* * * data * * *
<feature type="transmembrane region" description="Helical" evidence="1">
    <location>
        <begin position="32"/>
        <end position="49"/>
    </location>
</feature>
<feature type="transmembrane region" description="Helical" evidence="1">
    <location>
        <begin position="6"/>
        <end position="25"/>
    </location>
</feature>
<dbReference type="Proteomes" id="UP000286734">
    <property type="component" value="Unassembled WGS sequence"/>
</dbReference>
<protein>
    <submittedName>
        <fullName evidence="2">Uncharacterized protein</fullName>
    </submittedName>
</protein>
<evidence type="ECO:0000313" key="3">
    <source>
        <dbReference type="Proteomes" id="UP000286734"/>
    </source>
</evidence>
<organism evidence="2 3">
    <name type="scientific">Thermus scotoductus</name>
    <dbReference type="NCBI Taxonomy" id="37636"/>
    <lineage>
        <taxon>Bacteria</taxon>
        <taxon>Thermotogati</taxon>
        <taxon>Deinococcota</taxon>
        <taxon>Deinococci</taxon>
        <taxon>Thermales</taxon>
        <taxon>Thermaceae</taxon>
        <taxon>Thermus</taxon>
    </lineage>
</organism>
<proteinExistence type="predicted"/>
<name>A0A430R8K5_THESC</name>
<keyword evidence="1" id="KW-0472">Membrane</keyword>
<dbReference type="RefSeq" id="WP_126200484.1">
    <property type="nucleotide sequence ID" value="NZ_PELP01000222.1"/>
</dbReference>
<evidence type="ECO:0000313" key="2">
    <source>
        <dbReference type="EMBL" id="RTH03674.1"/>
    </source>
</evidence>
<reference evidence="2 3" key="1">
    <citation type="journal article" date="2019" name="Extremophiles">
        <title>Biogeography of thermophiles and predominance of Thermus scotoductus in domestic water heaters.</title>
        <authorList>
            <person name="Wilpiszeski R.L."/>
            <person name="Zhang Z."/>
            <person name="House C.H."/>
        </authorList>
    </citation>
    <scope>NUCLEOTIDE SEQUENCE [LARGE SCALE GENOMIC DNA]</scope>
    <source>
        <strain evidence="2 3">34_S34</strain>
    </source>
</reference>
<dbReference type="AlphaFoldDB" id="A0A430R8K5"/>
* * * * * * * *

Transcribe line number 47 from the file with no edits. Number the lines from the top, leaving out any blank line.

        <dbReference type="EMBL" id="RTH03674.1"/>